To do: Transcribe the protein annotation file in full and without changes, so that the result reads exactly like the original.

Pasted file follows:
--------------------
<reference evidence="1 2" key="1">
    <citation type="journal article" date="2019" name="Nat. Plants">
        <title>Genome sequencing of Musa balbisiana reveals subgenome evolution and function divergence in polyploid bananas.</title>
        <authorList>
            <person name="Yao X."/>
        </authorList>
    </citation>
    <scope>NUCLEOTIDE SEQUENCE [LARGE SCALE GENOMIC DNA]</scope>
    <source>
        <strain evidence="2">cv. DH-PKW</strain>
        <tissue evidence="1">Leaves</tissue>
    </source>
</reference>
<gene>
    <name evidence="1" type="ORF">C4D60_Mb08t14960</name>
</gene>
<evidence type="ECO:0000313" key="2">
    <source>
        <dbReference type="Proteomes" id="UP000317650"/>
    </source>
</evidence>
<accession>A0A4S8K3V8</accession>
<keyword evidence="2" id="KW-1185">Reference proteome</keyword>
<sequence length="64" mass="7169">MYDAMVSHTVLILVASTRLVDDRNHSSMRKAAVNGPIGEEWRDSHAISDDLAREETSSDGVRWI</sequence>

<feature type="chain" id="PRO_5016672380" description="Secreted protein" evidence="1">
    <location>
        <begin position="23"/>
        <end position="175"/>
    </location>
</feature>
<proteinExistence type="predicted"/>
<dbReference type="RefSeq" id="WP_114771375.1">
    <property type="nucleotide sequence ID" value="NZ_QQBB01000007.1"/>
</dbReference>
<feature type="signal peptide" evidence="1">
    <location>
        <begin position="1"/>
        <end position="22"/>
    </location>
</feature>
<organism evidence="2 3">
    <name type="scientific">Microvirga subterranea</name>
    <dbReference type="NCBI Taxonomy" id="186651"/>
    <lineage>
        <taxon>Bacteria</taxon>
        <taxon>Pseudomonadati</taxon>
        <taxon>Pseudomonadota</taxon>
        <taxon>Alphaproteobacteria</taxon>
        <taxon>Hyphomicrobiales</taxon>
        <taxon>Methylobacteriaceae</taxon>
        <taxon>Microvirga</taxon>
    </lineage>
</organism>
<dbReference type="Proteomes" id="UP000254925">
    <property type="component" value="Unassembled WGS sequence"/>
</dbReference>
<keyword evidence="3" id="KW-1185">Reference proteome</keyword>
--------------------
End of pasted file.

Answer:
<reference evidence="1 2" key="1">
    <citation type="journal article" date="2019" name="Nat. Plants">
        <title>Genome sequencing of Musa balbisiana reveals subgenome evolution and function divergence in polyploid bananas.</title>
        <authorList>
            <person name="Yao X."/>
        </authorList>
    </citation>
    <scope>NUCLEOTIDE SEQUENCE [LARGE SCALE GENOMIC DNA]</scope>
    <source>
        <strain evidence="2">cv. DH-PKW</strain>
        <tissue evidence="1">Leaves</tissue>
    </source>
</reference>
<gene>
    <name evidence="1" type="ORF">C4D60_Mb08t14960</name>
</gene>
<evidence type="ECO:0000313" key="2">
    <source>
        <dbReference type="Proteomes" id="UP000317650"/>
    </source>
</evidence>
<accession>A0A4S8K3V8</accession>
<keyword evidence="2" id="KW-1185">Reference proteome</keyword>
<sequence length="64" mass="7169">MYDAMVSHTVLILVASTRLVDDRNHSSMRKAAVNGPIGEEWRDSHAISDDLAREETSSDGVRWI</sequence>

<feature type="chain" id="PRO_5016672380" description="Secreted protein" evidence="1">
    <location>
        <begin position="23"/>
        <end position="175"/>
    </location>
</feature>
<proteinExistence type="predicted"/>
<dbReference type="RefSeq" id="WP_114771375.1">
    <property type="nucleotide sequence ID" value="NZ_QQBB01000007.1"/>
</dbReference>
<feature type="signal peptide" evidence="1">
    <location>
        <begin position="1"/>
        <end position="22"/>
    </location>
</feature>
<organism evidence="2 3">
    <name type="scientific">Microvirga subterranea</name>
    <dbReference type="NCBI Taxonomy" id="186651"/>
    <lineage>
        <taxon>Bacteria</taxon>
        <taxon>Pseudomonadati</taxon>
        <taxon>Pseudomonadota</taxon>
        <taxon>Alphaproteobacteria</taxon>
        <taxon>Hyphomicrobiales</taxon>
        <taxon>Methylobacteriaceae</taxon>
        <taxon>Microvirga</taxon>
    </lineage>
</organism>
<dbReference type="Proteomes" id="UP000254925">
    <property type="component" value="Unassembled WGS sequence"/>
</dbReference>
<keyword evidence="3" id="KW-1185">Reference proteome</keyword>